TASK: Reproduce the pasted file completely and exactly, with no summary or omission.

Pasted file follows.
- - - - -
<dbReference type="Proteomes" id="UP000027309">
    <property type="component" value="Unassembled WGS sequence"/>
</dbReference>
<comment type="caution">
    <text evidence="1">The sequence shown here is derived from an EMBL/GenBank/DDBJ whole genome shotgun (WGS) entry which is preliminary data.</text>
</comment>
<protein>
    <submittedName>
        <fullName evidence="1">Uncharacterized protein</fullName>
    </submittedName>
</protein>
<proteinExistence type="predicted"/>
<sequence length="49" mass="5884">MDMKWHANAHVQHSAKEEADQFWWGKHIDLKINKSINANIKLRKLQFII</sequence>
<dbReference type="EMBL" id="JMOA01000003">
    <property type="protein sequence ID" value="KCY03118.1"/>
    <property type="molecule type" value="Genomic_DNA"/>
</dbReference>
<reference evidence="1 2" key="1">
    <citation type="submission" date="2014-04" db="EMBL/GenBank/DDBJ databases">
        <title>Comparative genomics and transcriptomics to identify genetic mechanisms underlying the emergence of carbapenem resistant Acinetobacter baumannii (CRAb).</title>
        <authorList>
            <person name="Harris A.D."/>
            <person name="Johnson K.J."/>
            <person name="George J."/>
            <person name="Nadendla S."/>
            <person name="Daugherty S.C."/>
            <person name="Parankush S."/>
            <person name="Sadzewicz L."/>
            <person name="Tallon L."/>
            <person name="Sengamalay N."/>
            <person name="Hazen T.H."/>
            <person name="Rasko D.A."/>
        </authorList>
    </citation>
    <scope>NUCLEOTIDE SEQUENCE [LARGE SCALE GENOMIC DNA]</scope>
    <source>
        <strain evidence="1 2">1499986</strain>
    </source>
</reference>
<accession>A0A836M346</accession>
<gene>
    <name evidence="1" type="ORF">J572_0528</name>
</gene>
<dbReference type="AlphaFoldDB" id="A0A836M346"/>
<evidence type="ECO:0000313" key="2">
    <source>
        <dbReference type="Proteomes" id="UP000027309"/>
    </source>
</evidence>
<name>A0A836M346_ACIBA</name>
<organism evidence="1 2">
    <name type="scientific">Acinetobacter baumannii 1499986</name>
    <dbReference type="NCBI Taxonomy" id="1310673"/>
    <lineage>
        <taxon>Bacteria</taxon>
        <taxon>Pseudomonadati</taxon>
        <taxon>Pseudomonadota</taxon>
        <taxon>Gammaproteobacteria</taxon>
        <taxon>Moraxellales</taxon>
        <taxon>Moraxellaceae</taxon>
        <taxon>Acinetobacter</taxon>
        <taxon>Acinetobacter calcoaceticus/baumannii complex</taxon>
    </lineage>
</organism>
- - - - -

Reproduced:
<dbReference type="Proteomes" id="UP000027309">
    <property type="component" value="Unassembled WGS sequence"/>
</dbReference>
<comment type="caution">
    <text evidence="1">The sequence shown here is derived from an EMBL/GenBank/DDBJ whole genome shotgun (WGS) entry which is preliminary data.</text>
</comment>
<protein>
    <submittedName>
        <fullName evidence="1">Uncharacterized protein</fullName>
    </submittedName>
</protein>
<proteinExistence type="predicted"/>
<sequence length="49" mass="5884">MDMKWHANAHVQHSAKEEADQFWWGKHIDLKINKSINANIKLRKLQFII</sequence>
<dbReference type="EMBL" id="JMOA01000003">
    <property type="protein sequence ID" value="KCY03118.1"/>
    <property type="molecule type" value="Genomic_DNA"/>
</dbReference>
<reference evidence="1 2" key="1">
    <citation type="submission" date="2014-04" db="EMBL/GenBank/DDBJ databases">
        <title>Comparative genomics and transcriptomics to identify genetic mechanisms underlying the emergence of carbapenem resistant Acinetobacter baumannii (CRAb).</title>
        <authorList>
            <person name="Harris A.D."/>
            <person name="Johnson K.J."/>
            <person name="George J."/>
            <person name="Nadendla S."/>
            <person name="Daugherty S.C."/>
            <person name="Parankush S."/>
            <person name="Sadzewicz L."/>
            <person name="Tallon L."/>
            <person name="Sengamalay N."/>
            <person name="Hazen T.H."/>
            <person name="Rasko D.A."/>
        </authorList>
    </citation>
    <scope>NUCLEOTIDE SEQUENCE [LARGE SCALE GENOMIC DNA]</scope>
    <source>
        <strain evidence="1 2">1499986</strain>
    </source>
</reference>
<accession>A0A836M346</accession>
<gene>
    <name evidence="1" type="ORF">J572_0528</name>
</gene>
<dbReference type="AlphaFoldDB" id="A0A836M346"/>
<evidence type="ECO:0000313" key="2">
    <source>
        <dbReference type="Proteomes" id="UP000027309"/>
    </source>
</evidence>
<name>A0A836M346_ACIBA</name>
<organism evidence="1 2">
    <name type="scientific">Acinetobacter baumannii 1499986</name>
    <dbReference type="NCBI Taxonomy" id="1310673"/>
    <lineage>
        <taxon>Bacteria</taxon>
        <taxon>Pseudomonadati</taxon>
        <taxon>Pseudomonadota</taxon>
        <taxon>Gammaproteobacteria</taxon>
        <taxon>Moraxellales</taxon>
        <taxon>Moraxellaceae</taxon>
        <taxon>Acinetobacter</taxon>
        <taxon>Acinetobacter calcoaceticus/baumannii complex</taxon>
    </lineage>
</organism>